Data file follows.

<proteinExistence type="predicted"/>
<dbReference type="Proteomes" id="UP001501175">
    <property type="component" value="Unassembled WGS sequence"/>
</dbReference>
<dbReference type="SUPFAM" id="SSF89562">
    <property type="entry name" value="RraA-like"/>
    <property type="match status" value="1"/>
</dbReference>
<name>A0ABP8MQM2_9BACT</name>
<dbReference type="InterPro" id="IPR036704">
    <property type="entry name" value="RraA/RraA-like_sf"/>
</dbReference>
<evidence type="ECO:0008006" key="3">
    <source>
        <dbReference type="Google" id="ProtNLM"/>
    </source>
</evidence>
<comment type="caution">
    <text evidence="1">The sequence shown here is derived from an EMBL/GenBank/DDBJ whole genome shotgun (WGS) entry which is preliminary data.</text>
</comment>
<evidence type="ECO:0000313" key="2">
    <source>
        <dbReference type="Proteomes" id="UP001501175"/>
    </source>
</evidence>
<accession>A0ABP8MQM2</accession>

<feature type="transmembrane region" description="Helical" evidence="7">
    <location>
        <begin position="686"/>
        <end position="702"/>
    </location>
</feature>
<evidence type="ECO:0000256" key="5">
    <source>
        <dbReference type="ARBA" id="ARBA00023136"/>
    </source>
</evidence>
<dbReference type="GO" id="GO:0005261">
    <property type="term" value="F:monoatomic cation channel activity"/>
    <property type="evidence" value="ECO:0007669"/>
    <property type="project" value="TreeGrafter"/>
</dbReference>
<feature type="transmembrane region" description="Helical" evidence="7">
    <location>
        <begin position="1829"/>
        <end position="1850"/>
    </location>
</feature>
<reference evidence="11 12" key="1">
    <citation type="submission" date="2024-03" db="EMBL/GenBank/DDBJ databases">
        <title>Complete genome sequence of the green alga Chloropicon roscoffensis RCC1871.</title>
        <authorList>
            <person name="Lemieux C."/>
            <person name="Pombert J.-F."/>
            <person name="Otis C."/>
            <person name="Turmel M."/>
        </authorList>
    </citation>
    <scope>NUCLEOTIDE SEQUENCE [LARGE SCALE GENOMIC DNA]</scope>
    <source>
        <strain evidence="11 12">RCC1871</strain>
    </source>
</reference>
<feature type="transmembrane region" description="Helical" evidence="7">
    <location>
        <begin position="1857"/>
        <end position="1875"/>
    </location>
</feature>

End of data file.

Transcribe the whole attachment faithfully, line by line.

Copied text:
<proteinExistence type="predicted"/>
<dbReference type="Proteomes" id="UP001501175">
    <property type="component" value="Unassembled WGS sequence"/>
</dbReference>
<dbReference type="SUPFAM" id="SSF89562">
    <property type="entry name" value="RraA-like"/>
    <property type="match status" value="1"/>
</dbReference>
<name>A0ABP8MQM2_9BACT</name>
<dbReference type="InterPro" id="IPR036704">
    <property type="entry name" value="RraA/RraA-like_sf"/>
</dbReference>
<evidence type="ECO:0008006" key="3">
    <source>
        <dbReference type="Google" id="ProtNLM"/>
    </source>
</evidence>
<comment type="caution">
    <text evidence="1">The sequence shown here is derived from an EMBL/GenBank/DDBJ whole genome shotgun (WGS) entry which is preliminary data.</text>
</comment>
<evidence type="ECO:0000313" key="2">
    <source>
        <dbReference type="Proteomes" id="UP001501175"/>
    </source>
</evidence>
<accession>A0ABP8MQM2</accession>

<feature type="transmembrane region" description="Helical" evidence="7">
    <location>
        <begin position="686"/>
        <end position="702"/>
    </location>
</feature>
<evidence type="ECO:0000256" key="5">
    <source>
        <dbReference type="ARBA" id="ARBA00023136"/>
    </source>
</evidence>
<dbReference type="GO" id="GO:0005261">
    <property type="term" value="F:monoatomic cation channel activity"/>
    <property type="evidence" value="ECO:0007669"/>
    <property type="project" value="TreeGrafter"/>
</dbReference>
<feature type="transmembrane region" description="Helical" evidence="7">
    <location>
        <begin position="1829"/>
        <end position="1850"/>
    </location>
</feature>
<reference evidence="11 12" key="1">
    <citation type="submission" date="2024-03" db="EMBL/GenBank/DDBJ databases">
        <title>Complete genome sequence of the green alga Chloropicon roscoffensis RCC1871.</title>
        <authorList>
            <person name="Lemieux C."/>
            <person name="Pombert J.-F."/>
            <person name="Otis C."/>
            <person name="Turmel M."/>
        </authorList>
    </citation>
    <scope>NUCLEOTIDE SEQUENCE [LARGE SCALE GENOMIC DNA]</scope>
    <source>
        <strain evidence="11 12">RCC1871</strain>
    </source>
</reference>
<feature type="transmembrane region" description="Helical" evidence="7">
    <location>
        <begin position="1857"/>
        <end position="1875"/>
    </location>
</feature>